Measuring success a priority for impact investors
30 January 2020 at 8:20 am
Managing and measuring impact is critical to impact investing’s success GIIN CEO says
The global impact investing community is becoming increasingly sophisticated when it comes to measuring social and environmental impact, new research finds.
The new Global Impact Investors Network (GIIN) report found that impact measurement and management (IMM) was “no longer optional”, and was now a requirement for all credible impact investors.
“While impact investors pursue diverse impact objectives, they universally agree on the importance of measuring and managing impact results,” the report said.
The GIIN defines IMM as identifying the positive and negative effects business actions will have on the people and the planet, and then mitigating those actions to align with impact goals.
GIIN’s director of IMM, Kelly McCarthy, said she had seen significant changes in attitudes towards IMM since the first survey in 2017.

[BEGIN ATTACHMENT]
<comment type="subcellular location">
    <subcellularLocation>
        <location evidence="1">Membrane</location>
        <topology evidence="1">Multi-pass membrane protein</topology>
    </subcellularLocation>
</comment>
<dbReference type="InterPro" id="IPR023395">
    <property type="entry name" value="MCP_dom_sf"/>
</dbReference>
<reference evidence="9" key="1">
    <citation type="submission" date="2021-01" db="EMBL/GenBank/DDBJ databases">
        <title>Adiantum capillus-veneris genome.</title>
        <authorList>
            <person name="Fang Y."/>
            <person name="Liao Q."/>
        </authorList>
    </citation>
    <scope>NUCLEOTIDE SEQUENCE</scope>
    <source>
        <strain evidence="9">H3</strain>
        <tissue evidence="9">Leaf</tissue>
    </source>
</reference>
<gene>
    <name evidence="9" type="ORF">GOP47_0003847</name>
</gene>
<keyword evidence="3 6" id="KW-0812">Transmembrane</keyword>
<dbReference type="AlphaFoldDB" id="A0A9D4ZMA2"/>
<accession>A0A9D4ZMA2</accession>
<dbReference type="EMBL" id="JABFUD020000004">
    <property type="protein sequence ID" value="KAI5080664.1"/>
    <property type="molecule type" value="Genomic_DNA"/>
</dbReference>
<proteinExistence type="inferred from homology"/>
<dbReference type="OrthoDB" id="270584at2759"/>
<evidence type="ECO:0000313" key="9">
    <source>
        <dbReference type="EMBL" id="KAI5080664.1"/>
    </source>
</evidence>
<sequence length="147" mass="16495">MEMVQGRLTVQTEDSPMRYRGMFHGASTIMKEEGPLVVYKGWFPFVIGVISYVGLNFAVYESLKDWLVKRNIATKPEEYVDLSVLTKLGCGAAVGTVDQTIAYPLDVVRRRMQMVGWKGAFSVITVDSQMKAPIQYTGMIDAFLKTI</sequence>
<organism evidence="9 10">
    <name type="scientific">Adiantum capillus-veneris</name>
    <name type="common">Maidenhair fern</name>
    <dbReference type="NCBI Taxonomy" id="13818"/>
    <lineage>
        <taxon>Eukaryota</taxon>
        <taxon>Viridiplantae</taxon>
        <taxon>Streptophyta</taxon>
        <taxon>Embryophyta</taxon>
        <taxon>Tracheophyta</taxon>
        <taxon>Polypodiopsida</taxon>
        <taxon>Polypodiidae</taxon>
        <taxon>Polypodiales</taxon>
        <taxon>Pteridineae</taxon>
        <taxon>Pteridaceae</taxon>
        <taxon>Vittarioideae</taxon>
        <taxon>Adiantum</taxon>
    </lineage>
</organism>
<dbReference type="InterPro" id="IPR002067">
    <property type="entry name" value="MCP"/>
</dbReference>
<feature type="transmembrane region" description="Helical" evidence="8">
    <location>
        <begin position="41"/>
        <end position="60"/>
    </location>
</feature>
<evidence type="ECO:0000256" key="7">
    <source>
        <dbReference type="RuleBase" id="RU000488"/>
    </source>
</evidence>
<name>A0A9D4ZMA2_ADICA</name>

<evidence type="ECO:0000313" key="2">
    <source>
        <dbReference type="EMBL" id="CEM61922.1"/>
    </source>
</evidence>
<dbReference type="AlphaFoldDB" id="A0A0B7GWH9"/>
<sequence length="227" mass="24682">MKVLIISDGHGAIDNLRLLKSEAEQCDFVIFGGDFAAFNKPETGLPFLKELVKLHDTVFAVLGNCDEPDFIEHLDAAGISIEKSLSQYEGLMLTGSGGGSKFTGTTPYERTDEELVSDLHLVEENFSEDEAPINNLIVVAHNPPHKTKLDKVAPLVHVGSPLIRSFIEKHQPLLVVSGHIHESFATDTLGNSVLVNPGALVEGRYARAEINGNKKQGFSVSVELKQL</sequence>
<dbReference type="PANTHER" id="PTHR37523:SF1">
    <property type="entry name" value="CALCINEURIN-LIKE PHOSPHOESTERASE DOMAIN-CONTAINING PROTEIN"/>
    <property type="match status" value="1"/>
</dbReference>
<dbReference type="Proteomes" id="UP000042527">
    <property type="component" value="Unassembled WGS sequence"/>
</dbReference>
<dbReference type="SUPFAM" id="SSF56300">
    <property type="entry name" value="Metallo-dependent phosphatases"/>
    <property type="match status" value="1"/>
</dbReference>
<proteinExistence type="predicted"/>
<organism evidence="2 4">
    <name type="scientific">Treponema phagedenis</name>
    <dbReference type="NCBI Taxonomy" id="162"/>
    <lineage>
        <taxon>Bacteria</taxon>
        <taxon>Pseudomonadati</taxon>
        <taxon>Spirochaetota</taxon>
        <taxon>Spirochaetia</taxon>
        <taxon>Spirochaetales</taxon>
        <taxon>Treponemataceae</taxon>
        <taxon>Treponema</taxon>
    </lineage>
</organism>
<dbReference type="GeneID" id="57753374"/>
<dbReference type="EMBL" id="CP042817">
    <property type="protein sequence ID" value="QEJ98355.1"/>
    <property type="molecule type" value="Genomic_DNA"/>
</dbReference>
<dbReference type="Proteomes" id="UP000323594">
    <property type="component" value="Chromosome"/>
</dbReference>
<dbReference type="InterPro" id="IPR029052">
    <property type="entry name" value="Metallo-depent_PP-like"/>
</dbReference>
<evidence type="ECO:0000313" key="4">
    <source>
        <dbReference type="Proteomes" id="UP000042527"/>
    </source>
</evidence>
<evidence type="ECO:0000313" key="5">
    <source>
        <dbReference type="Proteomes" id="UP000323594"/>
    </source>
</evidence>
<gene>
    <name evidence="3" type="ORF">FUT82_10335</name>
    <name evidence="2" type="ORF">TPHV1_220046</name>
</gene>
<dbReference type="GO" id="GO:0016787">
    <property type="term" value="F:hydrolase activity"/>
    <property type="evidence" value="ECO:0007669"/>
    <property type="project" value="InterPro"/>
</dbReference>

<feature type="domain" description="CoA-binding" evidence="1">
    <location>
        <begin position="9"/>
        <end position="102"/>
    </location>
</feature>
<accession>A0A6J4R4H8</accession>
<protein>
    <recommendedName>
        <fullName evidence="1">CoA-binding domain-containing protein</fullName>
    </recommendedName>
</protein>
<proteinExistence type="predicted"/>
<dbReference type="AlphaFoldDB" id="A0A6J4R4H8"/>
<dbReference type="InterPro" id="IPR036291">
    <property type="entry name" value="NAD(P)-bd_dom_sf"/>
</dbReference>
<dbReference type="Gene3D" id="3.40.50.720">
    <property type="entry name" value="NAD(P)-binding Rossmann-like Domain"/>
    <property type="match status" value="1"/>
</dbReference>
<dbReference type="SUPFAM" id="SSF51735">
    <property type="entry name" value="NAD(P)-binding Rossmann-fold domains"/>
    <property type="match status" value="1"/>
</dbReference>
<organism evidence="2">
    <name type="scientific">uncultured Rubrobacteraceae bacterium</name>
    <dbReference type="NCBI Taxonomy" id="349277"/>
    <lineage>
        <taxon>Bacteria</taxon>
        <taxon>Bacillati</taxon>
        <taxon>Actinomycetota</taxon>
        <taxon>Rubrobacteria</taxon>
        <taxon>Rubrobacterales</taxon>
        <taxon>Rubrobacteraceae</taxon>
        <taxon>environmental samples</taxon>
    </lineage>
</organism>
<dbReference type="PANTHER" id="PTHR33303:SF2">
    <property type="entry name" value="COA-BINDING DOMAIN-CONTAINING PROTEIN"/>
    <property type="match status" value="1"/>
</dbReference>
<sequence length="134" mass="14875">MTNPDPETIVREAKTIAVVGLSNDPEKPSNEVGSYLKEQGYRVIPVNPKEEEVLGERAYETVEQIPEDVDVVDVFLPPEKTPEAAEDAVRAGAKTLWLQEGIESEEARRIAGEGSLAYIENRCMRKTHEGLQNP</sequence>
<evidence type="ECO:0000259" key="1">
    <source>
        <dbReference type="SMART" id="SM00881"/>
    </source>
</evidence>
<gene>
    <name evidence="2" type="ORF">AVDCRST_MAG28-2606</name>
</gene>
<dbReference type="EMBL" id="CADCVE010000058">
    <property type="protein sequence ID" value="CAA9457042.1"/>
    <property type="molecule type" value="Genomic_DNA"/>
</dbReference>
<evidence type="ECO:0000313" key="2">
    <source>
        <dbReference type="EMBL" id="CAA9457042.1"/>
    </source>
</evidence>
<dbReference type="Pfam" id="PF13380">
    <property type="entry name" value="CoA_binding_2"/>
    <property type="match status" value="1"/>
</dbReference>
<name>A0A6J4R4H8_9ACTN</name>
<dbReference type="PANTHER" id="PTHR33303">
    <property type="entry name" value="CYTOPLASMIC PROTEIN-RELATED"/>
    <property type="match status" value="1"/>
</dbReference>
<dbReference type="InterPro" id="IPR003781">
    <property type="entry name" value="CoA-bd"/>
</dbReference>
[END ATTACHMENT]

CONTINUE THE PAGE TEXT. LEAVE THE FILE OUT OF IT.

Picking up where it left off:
“The market is maturing rapidly and demand for more and better impact performance management is only increasing,” McCarthy said.
“We’re moving in a positive direction, and I hope insights from this new survey will continue to help inform what is needed to move the industry forward and integrate impact investing into the mainstream.”
Out of the 278 impact investors surveyed, over 90 per cent reported some progress in the past three years in the sophistication of measurement and management tools and frameworks, and the availability of professionals with IMM-relevant expertise.
The report also found that investors were starting to all use the same measurement frameworks, such as the United Nations Sustainable Development Goals (SDGs), which 80 per cent of respondents reported using. This figure has doubled since the last survey in 2017.
Despite this, the findings did show that there was an excess of measurement tools available, and for the market to mature further, there was a need for “greater cohesion of approaches to IMM”.
The report also said that a lack of transparency around impact performance was a major obstacle moving forward.
Amit Bouri, GIIN CEO, said making sure IMM practices were strong across the market was critical to the success of impact investing.
“It will not only preserve the integrity of impact investing, but it will also raise the bar on impact investors to become more effective at translating their intentions into real impact results,” Bouri said.
“My hope is that one day impact investors will compete on impact performance as much as the market competes now on financial performance.”
A full copy of the report can be found here.